Latest Comments by Dembitz

Dembitz 3,511 Views

Joined: Mar 5, '09; Posts: 53 (40% Liked) ; Likes: 77
Nurse Practitioner; from US
Specialty: 4 year(s) of experience

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  • 0

    Quote from travelRN555
    Yes. This is exactly what I'm talking about. I know what I need to do as far as care, but it's knowing how to specifically go about it. Like, how do I arrange the PT, how do I go about getting prior authorizations from insurance companies for medications and rehab, etc. What labs are going to be covered for today's visit, what do I need to document to ensure proper billing/coding? When does the patient require a specialist as opposed to managing their problem in office, what specialists do I refer to- is based on insurance or provider preference?

    I have been an emergency department bubble where providers have any and all resources at their disposal and there is no need to worry about what insurance companies will and will not cover, plus all the XRs are read and reported by radiology, so while the ER providers may read them themselves, an official read is mere minutes away.
    Are you really responsible for arranging PT and getting all prior auths? Generally there should be nurses or MAs who take care of most of that, only involving the provider if a peer to peer review is needed. And all images should have a formal read by radiology. Depending on the situation you might be in a position to make treatment decisions before radiology can complete the read, but there's nothing wrong with saying, "nothing immediately pops out to me on this xray, but we need to wait for the radiologist to formally review your xrays." There's a reason radiology is its own specialty.

  • 2

    Quote from RNpandoraRN
    I've also observed that FNPs, ANPs in the fields of Neurology, Acute Care, etc. tend to make more money in my area. My field - obgyn, women's health, even midwifery - seems to be the red-headed step child in the area.
    I live in a high cost of living area. Dual certified as WHNP and ANP. My first job as a new grad in a non-women's health field paid $85,000 in a somewhat lower income part of the state. I interviewed for a WHNP position closer to home in a much higher income part of the state (New England states are small, cost of living varies dramatically in a small radius!) and was told they NEVER pay NPs more than $75,000. For whatever reason, women's health jobs do pay less.

    (Didn't take the job, currently making well over 6 figures but not in a women's health position.)

  • 0

    I used the Kelsey purple book and felt well prepared. There's also an online test available for purchase somewhere, but that was 3 years ago so I don't have the link anymore.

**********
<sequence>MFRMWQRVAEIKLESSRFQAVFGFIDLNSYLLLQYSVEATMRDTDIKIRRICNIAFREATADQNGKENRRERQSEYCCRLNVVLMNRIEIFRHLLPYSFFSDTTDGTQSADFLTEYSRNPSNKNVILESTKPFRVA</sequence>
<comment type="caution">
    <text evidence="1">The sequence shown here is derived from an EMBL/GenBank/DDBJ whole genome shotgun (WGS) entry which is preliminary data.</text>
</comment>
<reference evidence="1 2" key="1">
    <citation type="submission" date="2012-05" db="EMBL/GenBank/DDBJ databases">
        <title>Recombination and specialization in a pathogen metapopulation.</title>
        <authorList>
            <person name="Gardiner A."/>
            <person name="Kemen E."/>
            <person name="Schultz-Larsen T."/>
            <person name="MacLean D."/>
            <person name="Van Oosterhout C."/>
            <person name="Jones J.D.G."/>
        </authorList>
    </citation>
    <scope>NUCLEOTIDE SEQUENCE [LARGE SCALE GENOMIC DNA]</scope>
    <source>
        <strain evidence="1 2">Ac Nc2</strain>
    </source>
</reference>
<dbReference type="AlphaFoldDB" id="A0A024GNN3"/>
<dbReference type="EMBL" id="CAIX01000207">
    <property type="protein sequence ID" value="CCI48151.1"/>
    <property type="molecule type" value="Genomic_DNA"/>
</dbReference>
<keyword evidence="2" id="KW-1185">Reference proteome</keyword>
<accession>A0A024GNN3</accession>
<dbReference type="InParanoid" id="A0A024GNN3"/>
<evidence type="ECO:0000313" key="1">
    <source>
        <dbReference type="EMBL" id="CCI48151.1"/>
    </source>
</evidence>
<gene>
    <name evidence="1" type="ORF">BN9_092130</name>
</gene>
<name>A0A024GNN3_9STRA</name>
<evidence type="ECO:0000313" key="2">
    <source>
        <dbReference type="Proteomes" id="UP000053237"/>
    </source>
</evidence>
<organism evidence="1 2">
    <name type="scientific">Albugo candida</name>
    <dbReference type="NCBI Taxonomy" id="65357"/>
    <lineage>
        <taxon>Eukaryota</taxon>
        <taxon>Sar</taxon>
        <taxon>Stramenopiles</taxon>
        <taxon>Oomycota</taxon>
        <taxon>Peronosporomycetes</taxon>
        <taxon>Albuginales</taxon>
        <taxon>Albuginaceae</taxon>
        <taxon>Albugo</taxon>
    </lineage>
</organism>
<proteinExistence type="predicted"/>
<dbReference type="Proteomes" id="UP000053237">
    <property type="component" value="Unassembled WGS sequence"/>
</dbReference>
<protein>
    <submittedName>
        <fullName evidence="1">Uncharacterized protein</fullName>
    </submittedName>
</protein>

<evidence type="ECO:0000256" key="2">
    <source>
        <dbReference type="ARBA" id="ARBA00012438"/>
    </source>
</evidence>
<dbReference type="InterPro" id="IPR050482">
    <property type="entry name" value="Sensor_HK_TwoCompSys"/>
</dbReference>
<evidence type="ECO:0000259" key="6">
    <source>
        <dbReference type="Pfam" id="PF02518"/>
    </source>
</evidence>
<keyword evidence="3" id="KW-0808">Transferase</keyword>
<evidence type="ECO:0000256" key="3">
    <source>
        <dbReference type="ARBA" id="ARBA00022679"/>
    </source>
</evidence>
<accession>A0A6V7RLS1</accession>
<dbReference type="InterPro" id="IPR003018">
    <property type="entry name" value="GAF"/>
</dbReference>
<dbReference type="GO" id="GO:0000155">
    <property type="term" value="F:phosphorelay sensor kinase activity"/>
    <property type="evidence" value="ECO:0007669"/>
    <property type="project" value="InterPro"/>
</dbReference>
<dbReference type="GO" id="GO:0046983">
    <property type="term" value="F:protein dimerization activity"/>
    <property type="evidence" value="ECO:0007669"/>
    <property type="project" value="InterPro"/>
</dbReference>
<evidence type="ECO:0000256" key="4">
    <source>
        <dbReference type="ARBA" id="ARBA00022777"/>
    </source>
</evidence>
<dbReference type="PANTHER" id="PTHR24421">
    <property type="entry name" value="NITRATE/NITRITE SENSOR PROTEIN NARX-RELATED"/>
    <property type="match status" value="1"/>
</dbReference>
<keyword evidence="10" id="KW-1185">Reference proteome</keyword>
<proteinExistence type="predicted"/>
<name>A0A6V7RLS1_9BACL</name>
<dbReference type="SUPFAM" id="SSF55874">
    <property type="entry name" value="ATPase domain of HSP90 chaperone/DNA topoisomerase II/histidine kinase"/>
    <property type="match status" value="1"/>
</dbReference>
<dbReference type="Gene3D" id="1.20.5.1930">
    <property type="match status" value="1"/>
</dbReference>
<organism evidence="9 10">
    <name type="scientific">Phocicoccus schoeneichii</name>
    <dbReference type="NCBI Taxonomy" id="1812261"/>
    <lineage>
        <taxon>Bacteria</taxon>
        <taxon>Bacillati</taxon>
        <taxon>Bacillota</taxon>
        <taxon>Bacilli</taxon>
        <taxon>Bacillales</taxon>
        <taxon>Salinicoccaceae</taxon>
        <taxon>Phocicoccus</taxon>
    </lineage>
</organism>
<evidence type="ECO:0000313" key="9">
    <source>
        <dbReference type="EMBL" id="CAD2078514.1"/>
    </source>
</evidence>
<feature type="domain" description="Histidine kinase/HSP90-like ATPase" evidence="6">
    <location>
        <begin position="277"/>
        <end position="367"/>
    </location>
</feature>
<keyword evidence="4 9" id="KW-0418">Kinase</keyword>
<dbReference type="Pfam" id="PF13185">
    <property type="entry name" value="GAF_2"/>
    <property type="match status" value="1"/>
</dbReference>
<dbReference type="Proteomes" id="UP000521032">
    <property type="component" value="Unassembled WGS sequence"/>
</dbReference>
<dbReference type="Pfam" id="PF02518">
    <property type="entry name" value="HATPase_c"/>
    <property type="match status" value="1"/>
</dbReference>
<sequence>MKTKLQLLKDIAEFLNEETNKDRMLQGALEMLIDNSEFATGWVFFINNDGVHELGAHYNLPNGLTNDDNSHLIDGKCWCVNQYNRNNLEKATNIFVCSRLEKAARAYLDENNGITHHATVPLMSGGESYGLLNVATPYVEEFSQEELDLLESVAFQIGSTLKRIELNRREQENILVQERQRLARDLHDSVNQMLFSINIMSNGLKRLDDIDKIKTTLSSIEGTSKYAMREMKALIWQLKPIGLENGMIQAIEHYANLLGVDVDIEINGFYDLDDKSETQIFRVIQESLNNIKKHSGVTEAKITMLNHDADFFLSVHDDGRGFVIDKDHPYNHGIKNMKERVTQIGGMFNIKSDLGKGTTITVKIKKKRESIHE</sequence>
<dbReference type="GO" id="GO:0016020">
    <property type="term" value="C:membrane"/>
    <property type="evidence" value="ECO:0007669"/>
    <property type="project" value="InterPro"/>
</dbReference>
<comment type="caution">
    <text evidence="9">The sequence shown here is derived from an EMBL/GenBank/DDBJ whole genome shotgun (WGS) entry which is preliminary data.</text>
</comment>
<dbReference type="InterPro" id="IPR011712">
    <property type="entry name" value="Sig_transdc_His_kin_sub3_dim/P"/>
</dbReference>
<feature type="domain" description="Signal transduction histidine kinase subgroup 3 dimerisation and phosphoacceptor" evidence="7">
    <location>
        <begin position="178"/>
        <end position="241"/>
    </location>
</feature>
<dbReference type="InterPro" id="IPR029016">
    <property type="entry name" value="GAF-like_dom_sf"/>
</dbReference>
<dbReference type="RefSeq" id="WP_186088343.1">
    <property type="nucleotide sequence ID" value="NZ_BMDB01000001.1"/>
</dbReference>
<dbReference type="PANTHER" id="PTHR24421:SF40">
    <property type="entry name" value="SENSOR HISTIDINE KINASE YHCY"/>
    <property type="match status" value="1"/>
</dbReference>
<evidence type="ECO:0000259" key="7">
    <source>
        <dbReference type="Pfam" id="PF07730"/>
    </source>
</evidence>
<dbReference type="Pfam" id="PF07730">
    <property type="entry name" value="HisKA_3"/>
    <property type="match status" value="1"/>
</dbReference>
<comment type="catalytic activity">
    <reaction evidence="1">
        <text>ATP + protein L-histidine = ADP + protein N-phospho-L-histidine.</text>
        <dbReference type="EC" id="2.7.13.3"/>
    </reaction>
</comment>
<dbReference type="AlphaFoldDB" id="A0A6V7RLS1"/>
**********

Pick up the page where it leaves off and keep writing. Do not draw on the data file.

• 5

    Not offensive at all. I introduce myself by my first name, but many of my patients call me Dr. LastName anyway. I correct them the first few times, then give up. I've been called much, much worse.

  • 6
    RunBabyRN, gypsyd8, KelRN215, and 3 others like this.

    Quote from Kayartea
    I am unable to answer the poll as the questions are written in an incredibly biased manner and have little to do with the question that was before the court. The insurance provided by Hobby Lobby does cover contraception. It does not cover drugs their owners regard as abortifacients. For those who cite paying for viagra, it is paid for by insurance companies as it is used to control pulmonary hypertension, and that is also why it is paid for for women as well as men. The only use for Plan B is to prevent implantation of a zygote. Putting up straw man arguments does not help support your opinion.
    And IUDs, particularly the Mirena IUD, have uses other than contraception. (I haven't seen any information about coverage of Mirena for dysmenorrhea/endometriosis for companies that fall under the new SCOTUS decision.)

  • 4

    I wonder if this is an issue of lack of experience rather than micromanaging. How long has the nurse been on your unit or working in a similar environment? Is it possible that she asks for all this information because she doesn't yet have the experience to know what information will be relevant for her shift? My thought would be to have her immediately at the end of each shift determine how much of report was relevant to her clinically that shift and how much was not, but this might be a better task for someone in management to take on.

  • 0

    My employer specifies 3 month notice for all providers. My experience is that most credentialing processes take about that long.

  • 2
    HappyWife77 and Julia77 like this.

    I can really only speak to the ortho-type imaging. In the system I use, I choose the body part I want xrays of and it comes with certain standard views. For knees you need to decide weight bearing or non-weight bearing (hint: always weight bearing if possible). For wrists, if you suspect a scaphoid fracture you need to ask for additional scaphoid views. Most ankle injuries should get foot images as well to r/o metatarsal fracture.

    I very rarely (once maybe?) order CT scans for musculoskeletal injuries. I order MRIs if I suspect any ligament/tendon damage or disc injuries, almost always after at least a month of conservative treatment. Shoulders can be done with our without contrast (arthrogram -- dye injected directly into joint space, very painful), and I've heard lots of arguments for both (dye better for labral tears and possibly small RTC tears, but advances in MRI technology now show that non-contrast is pretty comparable to contrast). If I'm not sure, I refer to Ortho and let them make the decision.